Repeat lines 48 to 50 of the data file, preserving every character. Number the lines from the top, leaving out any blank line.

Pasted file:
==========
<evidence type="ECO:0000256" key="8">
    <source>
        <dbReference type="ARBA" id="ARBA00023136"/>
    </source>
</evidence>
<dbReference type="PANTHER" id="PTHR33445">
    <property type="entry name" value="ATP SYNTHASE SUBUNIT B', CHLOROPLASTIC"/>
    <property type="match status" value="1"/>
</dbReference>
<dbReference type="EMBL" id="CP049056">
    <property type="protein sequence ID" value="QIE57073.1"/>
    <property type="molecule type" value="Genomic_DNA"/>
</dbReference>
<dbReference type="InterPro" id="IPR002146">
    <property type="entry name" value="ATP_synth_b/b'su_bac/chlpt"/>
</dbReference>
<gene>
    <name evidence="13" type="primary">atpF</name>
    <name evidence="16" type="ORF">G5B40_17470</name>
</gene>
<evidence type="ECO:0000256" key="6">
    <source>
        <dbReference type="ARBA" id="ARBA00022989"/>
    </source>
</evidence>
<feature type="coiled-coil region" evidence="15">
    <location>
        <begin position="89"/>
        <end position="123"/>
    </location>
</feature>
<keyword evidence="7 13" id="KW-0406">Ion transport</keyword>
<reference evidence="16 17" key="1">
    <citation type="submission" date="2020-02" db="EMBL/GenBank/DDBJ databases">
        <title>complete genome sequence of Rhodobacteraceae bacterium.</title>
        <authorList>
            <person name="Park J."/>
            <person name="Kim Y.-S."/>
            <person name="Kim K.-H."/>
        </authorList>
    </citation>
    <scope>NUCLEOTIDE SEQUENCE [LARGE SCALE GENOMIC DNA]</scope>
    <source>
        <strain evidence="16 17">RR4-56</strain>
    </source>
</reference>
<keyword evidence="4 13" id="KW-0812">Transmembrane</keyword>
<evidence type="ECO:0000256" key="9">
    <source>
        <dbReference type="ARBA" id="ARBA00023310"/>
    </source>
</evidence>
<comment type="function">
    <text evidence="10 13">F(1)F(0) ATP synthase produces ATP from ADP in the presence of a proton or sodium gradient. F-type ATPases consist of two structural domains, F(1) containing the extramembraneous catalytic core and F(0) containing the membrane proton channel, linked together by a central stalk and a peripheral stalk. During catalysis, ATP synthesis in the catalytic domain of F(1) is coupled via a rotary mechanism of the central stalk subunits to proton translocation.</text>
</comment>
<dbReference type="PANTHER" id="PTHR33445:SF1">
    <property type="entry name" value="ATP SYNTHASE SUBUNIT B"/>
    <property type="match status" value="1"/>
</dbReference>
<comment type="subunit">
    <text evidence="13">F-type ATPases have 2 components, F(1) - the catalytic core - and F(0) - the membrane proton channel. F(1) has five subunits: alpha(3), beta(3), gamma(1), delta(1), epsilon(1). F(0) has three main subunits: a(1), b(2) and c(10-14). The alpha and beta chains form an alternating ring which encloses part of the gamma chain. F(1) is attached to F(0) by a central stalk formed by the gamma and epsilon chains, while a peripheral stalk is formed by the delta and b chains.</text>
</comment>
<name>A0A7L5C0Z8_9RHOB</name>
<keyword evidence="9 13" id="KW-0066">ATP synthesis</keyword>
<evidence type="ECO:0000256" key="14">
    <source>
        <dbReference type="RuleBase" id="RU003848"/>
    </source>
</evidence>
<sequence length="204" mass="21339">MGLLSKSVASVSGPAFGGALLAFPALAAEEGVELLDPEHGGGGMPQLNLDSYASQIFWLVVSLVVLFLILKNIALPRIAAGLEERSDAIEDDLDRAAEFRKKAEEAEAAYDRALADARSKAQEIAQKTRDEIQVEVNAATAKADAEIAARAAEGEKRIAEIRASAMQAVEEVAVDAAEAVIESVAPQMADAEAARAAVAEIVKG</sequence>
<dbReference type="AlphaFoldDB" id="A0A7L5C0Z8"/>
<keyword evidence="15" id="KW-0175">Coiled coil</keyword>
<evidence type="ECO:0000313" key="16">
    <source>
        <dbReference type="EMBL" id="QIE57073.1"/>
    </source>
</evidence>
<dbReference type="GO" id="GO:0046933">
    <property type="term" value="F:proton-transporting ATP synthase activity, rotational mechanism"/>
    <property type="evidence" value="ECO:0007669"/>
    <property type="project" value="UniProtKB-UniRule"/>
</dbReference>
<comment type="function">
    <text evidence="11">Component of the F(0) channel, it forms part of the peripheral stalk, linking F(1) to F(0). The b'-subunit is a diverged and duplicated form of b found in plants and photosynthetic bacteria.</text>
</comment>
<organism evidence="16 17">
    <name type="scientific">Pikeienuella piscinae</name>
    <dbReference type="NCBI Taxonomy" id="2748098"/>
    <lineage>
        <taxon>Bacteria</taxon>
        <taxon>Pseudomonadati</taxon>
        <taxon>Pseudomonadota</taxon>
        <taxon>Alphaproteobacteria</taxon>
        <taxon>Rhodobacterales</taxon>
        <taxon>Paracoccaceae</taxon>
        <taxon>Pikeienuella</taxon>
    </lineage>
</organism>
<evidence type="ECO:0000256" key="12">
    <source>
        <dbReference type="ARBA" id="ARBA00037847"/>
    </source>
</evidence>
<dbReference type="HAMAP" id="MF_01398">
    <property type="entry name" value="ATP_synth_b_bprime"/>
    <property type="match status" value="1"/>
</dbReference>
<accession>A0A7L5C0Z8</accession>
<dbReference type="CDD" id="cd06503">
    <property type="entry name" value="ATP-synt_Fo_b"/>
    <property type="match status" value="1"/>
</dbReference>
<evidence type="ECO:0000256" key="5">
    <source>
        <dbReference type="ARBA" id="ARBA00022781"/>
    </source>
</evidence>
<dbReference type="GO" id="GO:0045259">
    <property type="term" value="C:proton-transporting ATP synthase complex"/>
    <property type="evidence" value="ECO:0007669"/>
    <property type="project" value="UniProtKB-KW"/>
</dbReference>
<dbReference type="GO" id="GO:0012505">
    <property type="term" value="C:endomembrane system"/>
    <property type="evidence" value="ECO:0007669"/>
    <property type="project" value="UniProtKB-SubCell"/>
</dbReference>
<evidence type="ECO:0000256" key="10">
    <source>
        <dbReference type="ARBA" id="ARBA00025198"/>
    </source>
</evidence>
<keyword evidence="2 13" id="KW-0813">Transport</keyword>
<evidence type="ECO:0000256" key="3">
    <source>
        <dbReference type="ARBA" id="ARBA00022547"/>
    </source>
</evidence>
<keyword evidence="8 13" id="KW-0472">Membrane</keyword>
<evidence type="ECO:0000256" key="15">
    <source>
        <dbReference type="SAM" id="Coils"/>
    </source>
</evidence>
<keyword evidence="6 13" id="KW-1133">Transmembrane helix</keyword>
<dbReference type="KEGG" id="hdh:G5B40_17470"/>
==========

<evidence type="ECO:0000256" key="9">
    <source>
        <dbReference type="ARBA" id="ARBA00023310"/>